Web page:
bioRxiv | 2019

Horizontally transmitted symbiont populations in deep-sea mussels are genetically isolated



Eukaryotes are habitats for bacterial organisms where the host colonization and dispersal among individual hosts have consequences for the bacterial ecology and evolution. Vertical symbiont transmission leads to geographic isolation of the microbial population and consequently to genetic isolation of microbiotas from individual hosts. In contrast, the extent of geographic and genetic isolation of horizontally transmitted microbiota is poorly characterized. Here we show that chemosynthetic symbionts of individual Bathymodiolus brooksi mussels constitute genetically isolated populations. The reconstruction of core genome-wide strain sequences from high-resolution metagenomes revealed distinct phylogenetic clades. Nucleotide diversity and strain composition vary along the mussel lifespan and individual hosts show a high degree of genetic isolation. Our results suggest that the uptake of environmental bacteria is a restricted process in B. brooksi, where self-infection of the gill tissue results in serial founder effects during symbiont evolution. We conclude that bacterial colonization dynamics over the host life-cycle is thus an important determinant of population structure and genome evolution of horizontally transmitted symbionts.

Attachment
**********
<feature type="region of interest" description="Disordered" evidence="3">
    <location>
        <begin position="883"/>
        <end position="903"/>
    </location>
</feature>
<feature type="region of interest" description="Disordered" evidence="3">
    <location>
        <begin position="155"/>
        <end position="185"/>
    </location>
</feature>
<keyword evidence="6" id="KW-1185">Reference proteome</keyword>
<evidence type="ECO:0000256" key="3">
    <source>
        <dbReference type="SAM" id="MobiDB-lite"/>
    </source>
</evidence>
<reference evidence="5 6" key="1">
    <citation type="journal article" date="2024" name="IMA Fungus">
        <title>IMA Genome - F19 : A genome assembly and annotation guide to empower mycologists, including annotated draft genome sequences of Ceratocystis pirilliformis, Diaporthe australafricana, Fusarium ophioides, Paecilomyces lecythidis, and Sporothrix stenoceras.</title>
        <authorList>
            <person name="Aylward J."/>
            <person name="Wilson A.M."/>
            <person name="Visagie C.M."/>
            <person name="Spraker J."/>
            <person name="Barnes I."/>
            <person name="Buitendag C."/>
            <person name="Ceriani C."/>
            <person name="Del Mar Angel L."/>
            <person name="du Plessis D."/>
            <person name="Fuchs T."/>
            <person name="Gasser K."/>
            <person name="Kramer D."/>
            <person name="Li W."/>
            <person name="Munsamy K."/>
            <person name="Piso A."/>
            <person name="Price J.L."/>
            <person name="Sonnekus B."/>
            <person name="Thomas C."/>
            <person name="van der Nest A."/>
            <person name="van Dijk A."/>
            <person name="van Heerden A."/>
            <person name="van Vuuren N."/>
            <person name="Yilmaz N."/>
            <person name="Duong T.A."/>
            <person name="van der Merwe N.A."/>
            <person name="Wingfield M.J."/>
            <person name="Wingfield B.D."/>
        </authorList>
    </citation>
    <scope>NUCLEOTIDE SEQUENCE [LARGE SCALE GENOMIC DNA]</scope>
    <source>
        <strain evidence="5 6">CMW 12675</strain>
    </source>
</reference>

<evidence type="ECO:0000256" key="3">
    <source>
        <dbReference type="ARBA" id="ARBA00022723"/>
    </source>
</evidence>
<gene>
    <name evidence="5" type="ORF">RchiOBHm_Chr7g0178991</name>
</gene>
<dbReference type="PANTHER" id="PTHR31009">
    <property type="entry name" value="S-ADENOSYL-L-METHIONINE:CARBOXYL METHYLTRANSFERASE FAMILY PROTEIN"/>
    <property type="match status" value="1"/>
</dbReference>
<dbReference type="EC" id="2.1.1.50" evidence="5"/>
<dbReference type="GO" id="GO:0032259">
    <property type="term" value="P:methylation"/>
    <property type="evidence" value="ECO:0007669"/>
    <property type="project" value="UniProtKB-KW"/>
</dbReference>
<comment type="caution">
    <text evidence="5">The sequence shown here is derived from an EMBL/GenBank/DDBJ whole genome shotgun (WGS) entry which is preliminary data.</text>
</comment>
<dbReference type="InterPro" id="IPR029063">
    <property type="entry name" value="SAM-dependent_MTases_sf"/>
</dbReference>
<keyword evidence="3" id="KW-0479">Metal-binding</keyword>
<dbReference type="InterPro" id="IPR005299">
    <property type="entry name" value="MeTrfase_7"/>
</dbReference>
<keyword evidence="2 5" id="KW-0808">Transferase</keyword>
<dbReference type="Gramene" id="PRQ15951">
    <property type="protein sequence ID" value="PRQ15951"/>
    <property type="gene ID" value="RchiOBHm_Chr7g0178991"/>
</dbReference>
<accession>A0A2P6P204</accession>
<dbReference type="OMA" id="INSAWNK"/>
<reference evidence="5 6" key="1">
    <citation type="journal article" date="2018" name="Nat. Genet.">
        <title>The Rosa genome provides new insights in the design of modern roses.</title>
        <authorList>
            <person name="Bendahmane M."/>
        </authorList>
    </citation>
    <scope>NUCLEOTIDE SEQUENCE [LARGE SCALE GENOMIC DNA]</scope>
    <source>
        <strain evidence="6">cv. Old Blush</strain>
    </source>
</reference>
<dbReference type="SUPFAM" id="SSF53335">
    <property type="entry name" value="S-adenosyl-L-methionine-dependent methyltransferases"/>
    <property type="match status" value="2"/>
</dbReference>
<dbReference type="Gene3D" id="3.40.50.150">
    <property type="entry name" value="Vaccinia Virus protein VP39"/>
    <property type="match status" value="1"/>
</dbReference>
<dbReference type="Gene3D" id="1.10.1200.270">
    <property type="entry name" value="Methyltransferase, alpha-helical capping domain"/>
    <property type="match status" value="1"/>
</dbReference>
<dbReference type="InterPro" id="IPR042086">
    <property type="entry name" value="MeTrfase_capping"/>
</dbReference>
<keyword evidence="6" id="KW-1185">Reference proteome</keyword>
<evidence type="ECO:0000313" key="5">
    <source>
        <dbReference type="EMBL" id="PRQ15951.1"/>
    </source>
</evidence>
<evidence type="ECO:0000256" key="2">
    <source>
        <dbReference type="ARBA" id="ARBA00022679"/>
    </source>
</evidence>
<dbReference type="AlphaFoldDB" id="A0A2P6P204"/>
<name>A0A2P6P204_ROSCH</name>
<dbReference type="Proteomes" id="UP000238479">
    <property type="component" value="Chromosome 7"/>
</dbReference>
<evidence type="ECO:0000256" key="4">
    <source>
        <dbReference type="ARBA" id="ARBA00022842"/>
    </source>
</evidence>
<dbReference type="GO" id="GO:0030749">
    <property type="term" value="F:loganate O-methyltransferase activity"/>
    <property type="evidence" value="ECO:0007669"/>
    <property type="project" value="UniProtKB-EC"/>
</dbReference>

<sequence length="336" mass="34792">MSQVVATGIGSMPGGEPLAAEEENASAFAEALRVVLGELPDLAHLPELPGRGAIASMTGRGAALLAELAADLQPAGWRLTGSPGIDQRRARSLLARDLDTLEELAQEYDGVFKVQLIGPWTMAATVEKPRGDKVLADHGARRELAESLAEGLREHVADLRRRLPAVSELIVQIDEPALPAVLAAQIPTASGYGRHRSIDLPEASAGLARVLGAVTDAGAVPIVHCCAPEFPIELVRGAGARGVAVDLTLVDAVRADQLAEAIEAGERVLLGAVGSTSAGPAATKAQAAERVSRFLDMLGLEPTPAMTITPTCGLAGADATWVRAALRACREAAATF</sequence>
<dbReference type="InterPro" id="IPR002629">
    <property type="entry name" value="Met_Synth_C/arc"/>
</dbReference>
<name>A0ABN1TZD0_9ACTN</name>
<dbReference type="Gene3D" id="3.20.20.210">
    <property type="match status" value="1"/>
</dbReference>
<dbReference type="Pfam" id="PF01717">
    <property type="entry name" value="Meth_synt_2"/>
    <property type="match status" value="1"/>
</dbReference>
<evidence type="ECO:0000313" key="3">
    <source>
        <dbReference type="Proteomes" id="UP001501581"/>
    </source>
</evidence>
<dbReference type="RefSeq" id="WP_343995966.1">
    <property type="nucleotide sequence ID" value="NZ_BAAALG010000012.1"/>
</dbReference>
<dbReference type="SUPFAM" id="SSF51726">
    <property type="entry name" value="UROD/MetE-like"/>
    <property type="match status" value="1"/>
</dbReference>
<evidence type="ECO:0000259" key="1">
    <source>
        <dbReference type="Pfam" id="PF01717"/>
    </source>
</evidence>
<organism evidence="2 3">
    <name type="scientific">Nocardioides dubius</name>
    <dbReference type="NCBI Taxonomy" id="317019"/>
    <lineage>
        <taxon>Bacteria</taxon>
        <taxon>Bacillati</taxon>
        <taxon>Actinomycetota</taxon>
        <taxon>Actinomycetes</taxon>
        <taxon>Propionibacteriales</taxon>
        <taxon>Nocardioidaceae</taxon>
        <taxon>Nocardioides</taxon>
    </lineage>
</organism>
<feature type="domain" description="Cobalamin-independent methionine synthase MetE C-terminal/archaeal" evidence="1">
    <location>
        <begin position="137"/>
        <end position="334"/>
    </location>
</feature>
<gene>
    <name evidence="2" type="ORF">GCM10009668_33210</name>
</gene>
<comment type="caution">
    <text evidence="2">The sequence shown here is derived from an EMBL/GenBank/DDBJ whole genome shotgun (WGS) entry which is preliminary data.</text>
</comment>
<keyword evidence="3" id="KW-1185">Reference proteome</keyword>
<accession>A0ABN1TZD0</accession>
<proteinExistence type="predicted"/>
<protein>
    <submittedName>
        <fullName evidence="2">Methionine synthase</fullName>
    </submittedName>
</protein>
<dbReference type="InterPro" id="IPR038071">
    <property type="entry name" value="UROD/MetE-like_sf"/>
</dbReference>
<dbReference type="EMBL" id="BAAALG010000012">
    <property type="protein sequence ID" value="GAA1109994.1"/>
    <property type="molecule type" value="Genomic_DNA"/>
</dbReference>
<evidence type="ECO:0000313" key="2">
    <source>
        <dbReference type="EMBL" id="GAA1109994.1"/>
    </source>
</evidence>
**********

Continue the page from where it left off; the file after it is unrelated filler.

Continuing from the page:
Volume None
Pages None
DOI 10.1101/536854
Language English
Journal bioRxiv

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